<html><head></head><body><div><span data-mailaddress="email@example.com" data-contactname="Stuart LaForge" class="clickable"><span title="firstname.lastname@example.org">Stuart LaForge</span><span class="detail"> <email@example.com></span></span> , 6/3/2015 11:02 PM:<br><blockquote class="mori" style="margin:0 0 0 .8ex;border-left:2px blue solid;padding-left:1ex;">
<br>> But this is cell failure. Synapses fail at proper transmission
<br>> *nearly all the time*!?
<br>> Basically, there is a great deal of noise and variability introduced
<br>> in synaptic transmission. The system is reliable since it uses many
<br>> synapses and neurons, which are individually misbehaving a lot of
<br>> the time.?
<br>Might not this be a feature rather than a bug? </blockquote></div><div><br></div><div>I have sat through more talksarguing this at computational neuroscience conferences than I can count. You can do nifty things using failure-prone parts. But proving that this is a feature and not just a bug/spandrel that the messy engineer evolution decided to use for other purposes it hard. </div><div><br></div><br><div><blockquote class="mori" style="margin:0 0 0 .8ex;border-left:2px blue solid;padding-left:1ex;">I mean computers behave very deterministically but people not so much. </blockquote></div><div><br></div><div>Actually, I think people underestimate the indeterminism of real software. Sure, Turing machines and idealized single thread processors are deterministic (except for undecideability, Rice's theorem, chaotic dynamics etc.) but in practice a real computer has a surprising amount of indeterministic aspects (what happens when process A and B want to change the value of a variable at the same time?) </div><div><br></div><div>One cannot infer macroscale behavior from microscale components in general. The properties of synapses do not shine through to macroscale behavior most of the time, just as the properties of the atoms making up the body do not show up in how we act. </div><div><br></div><div>Delaying actions using inefficient transmission sounds like a bad solution, since it is inflexible: if the delay only depends on microscale properties and not on the actual situation/urgency, then you will react slowly when it really matters for survival too. In reality action selection seems to happen because of parallel inputs in the basal ganglia loops, and the overall strength of the input - mainly the number of axons firing - can make the selection faster. You could say noisy, lossy synapses still act as a barrier for weak thoughts turning into actions, but the opposite is also true: inhibiting bad actions is also done using noisy synapses that sometimes fail, and there is a constant barrage of random impulses not due to any proper thought in the first place. </div><div><br></div><br><div><blockquote class="mori" style="margin:0 0 0 .8ex;border-left:2px blue solid;padding-left:1ex;">A possible test of this hypothesis might be to compare the synaptic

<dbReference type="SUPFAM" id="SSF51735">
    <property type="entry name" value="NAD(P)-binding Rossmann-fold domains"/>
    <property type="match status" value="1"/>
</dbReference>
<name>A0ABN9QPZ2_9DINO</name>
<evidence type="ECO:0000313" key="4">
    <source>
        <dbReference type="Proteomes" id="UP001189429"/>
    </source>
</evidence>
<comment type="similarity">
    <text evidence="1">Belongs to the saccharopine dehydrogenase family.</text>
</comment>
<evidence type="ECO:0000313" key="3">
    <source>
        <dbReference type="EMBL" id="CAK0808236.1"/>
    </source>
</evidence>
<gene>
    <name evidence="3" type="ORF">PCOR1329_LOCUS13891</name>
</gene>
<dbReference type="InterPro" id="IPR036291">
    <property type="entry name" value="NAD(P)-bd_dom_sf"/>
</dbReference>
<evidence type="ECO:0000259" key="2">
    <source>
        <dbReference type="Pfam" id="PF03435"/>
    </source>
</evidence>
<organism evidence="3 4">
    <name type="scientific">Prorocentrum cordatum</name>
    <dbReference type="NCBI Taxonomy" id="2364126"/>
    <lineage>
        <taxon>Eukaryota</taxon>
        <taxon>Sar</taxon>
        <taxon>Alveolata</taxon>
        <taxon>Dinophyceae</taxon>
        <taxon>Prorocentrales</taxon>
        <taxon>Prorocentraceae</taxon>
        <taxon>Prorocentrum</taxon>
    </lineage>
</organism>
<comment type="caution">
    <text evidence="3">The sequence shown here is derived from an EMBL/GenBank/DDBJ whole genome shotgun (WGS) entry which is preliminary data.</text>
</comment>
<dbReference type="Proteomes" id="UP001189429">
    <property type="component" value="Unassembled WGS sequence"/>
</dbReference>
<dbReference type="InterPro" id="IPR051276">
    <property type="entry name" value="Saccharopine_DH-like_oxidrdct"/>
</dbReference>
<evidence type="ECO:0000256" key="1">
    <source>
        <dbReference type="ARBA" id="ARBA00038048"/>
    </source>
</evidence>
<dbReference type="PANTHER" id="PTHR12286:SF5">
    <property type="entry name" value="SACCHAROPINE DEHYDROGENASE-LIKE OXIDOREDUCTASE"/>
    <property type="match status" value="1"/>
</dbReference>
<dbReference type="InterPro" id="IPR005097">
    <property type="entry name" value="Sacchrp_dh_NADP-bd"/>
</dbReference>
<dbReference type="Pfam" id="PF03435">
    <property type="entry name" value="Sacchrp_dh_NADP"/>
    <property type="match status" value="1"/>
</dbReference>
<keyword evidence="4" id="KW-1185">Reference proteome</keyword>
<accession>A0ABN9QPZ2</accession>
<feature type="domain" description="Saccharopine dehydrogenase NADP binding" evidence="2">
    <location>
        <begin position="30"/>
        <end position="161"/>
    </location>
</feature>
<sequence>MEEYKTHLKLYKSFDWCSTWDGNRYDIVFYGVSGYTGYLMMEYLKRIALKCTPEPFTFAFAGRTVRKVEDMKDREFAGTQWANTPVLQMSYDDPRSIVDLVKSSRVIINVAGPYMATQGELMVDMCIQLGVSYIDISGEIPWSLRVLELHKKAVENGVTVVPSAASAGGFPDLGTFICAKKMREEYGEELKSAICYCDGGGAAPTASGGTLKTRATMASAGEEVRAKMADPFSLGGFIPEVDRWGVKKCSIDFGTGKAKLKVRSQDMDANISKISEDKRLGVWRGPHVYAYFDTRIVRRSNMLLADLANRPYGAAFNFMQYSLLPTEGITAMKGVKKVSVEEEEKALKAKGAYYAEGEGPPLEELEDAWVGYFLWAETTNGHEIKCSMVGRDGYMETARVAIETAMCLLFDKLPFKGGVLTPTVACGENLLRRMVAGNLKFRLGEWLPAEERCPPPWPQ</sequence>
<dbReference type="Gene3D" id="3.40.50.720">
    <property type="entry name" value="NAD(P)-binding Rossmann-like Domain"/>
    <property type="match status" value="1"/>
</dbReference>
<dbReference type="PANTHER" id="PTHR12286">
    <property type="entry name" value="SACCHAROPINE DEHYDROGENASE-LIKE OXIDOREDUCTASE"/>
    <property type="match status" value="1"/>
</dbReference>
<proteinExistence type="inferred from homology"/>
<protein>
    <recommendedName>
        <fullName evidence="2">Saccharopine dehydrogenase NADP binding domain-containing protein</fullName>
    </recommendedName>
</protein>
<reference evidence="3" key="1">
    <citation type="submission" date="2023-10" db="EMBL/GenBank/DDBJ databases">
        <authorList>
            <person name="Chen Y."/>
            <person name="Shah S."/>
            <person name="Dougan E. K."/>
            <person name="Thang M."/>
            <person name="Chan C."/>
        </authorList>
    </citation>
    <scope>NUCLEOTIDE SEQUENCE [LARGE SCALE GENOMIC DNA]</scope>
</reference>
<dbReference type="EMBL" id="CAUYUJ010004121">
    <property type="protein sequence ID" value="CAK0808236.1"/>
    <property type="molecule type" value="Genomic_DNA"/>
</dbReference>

<br>efficiency of different species. My hypothesis would predict that less
<br>complex organisms should have *more* efficient synapses since their
<br>mode of dealing with stimulus would be more reflexive than intentional.
</blockquote></div><div><br></div><div>You would need to separate out the confounding factor of having fewer synapses to play with. We can make population codes that work fine with very noisy synapses since we have numerous axons, but an insect or C elegans will have just a few - they would need sharper synapses regardless of intentionality. There are also metabolic issues: http://www.nature.com/neuro/journal/v1/n1/full/nn0598_36.html - having inefficient synapses saves some energy, but there is a balance with information transmission rate (and the optimum will depend on what kind of organism you are).</div><div><br></div><div><br></div><br><br>Anders Sandberg, Future of Humanity Institute Philosophy Faculty of Oxford University</body></html>